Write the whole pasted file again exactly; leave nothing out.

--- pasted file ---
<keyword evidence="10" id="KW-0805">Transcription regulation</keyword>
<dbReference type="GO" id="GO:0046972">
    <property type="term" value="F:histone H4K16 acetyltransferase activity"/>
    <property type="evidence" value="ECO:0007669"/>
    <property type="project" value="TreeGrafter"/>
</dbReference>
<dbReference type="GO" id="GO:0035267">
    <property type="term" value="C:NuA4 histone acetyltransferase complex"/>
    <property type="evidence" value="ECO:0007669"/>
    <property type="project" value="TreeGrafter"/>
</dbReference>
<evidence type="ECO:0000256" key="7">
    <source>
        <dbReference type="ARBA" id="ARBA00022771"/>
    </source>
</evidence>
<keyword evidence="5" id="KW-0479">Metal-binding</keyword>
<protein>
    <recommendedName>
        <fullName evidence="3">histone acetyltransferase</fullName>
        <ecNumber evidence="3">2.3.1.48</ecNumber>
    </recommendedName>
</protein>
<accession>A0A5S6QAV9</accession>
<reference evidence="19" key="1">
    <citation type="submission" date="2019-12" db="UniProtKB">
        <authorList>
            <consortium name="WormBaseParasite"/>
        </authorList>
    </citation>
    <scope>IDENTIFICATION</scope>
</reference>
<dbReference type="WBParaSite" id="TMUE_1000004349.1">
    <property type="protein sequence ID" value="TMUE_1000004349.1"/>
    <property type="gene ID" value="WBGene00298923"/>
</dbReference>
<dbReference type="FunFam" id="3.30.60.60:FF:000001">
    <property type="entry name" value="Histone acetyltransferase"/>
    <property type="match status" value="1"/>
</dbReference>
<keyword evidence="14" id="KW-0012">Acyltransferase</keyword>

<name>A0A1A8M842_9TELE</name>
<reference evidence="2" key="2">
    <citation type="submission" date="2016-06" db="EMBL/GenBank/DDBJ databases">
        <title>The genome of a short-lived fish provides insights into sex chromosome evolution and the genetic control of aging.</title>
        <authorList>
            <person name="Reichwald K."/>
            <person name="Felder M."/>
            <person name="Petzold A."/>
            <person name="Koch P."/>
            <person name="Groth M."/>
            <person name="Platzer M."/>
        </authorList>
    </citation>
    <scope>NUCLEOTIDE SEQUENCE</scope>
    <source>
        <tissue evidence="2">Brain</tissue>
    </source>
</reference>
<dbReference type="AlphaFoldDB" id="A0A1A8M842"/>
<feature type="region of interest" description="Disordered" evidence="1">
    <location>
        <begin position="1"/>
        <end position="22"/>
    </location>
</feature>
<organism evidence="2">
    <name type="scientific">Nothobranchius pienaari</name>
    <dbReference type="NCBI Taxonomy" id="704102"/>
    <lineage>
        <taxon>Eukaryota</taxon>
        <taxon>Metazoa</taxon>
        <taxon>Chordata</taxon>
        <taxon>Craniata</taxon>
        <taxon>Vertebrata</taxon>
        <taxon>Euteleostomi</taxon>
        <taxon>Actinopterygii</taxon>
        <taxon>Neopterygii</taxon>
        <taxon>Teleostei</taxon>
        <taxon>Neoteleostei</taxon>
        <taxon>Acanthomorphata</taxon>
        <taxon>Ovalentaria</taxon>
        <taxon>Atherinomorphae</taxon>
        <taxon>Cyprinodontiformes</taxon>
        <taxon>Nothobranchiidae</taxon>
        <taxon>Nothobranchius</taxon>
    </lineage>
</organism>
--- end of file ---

<keyword evidence="10" id="KW-0805">Transcription regulation</keyword>
<dbReference type="GO" id="GO:0046972">
    <property type="term" value="F:histone H4K16 acetyltransferase activity"/>
    <property type="evidence" value="ECO:0007669"/>
    <property type="project" value="TreeGrafter"/>
</dbReference>
<dbReference type="GO" id="GO:0035267">
    <property type="term" value="C:NuA4 histone acetyltransferase complex"/>
    <property type="evidence" value="ECO:0007669"/>
    <property type="project" value="TreeGrafter"/>
</dbReference>
<evidence type="ECO:0000256" key="7">
    <source>
        <dbReference type="ARBA" id="ARBA00022771"/>
    </source>
</evidence>
<keyword evidence="5" id="KW-0479">Metal-binding</keyword>
<protein>
    <recommendedName>
        <fullName evidence="3">histone acetyltransferase</fullName>
        <ecNumber evidence="3">2.3.1.48</ecNumber>
    </recommendedName>
</protein>
<accession>A0A5S6QAV9</accession>
<reference evidence="19" key="1">
    <citation type="submission" date="2019-12" db="UniProtKB">
        <authorList>
            <consortium name="WormBaseParasite"/>
        </authorList>
    </citation>
    <scope>IDENTIFICATION</scope>
</reference>
<dbReference type="WBParaSite" id="TMUE_1000004349.1">
    <property type="protein sequence ID" value="TMUE_1000004349.1"/>
    <property type="gene ID" value="WBGene00298923"/>
</dbReference>
<dbReference type="FunFam" id="3.30.60.60:FF:000001">
    <property type="entry name" value="Histone acetyltransferase"/>
    <property type="match status" value="1"/>
</dbReference>
<keyword evidence="14" id="KW-0012">Acyltransferase</keyword>

<name>A0A1A8M842_9TELE</name>
<reference evidence="2" key="2">
    <citation type="submission" date="2016-06" db="EMBL/GenBank/DDBJ databases">
        <title>The genome of a short-lived fish provides insights into sex chromosome evolution and the genetic control of aging.</title>
        <authorList>
            <person name="Reichwald K."/>
            <person name="Felder M."/>
            <person name="Petzold A."/>
            <person name="Koch P."/>
            <person name="Groth M."/>
            <person name="Platzer M."/>
        </authorList>
    </citation>
    <scope>NUCLEOTIDE SEQUENCE</scope>
    <source>
        <tissue evidence="2">Brain</tissue>
    </source>
</reference>
<dbReference type="AlphaFoldDB" id="A0A1A8M842"/>
<feature type="region of interest" description="Disordered" evidence="1">
    <location>
        <begin position="1"/>
        <end position="22"/>
    </location>
</feature>
<organism evidence="2">
    <name type="scientific">Nothobranchius pienaari</name>
    <dbReference type="NCBI Taxonomy" id="704102"/>
    <lineage>
        <taxon>Eukaryota</taxon>
        <taxon>Metazoa</taxon>
        <taxon>Chordata</taxon>
        <taxon>Craniata</taxon>
        <taxon>Vertebrata</taxon>
        <taxon>Euteleostomi</taxon>
        <taxon>Actinopterygii</taxon>
        <taxon>Neopterygii</taxon>
        <taxon>Teleostei</taxon>
        <taxon>Neoteleostei</taxon>
        <taxon>Acanthomorphata</taxon>
        <taxon>Ovalentaria</taxon>
        <taxon>Atherinomorphae</taxon>
        <taxon>Cyprinodontiformes</taxon>
        <taxon>Nothobranchiidae</taxon>
        <taxon>Nothobranchius</taxon>
    </lineage>
</organism>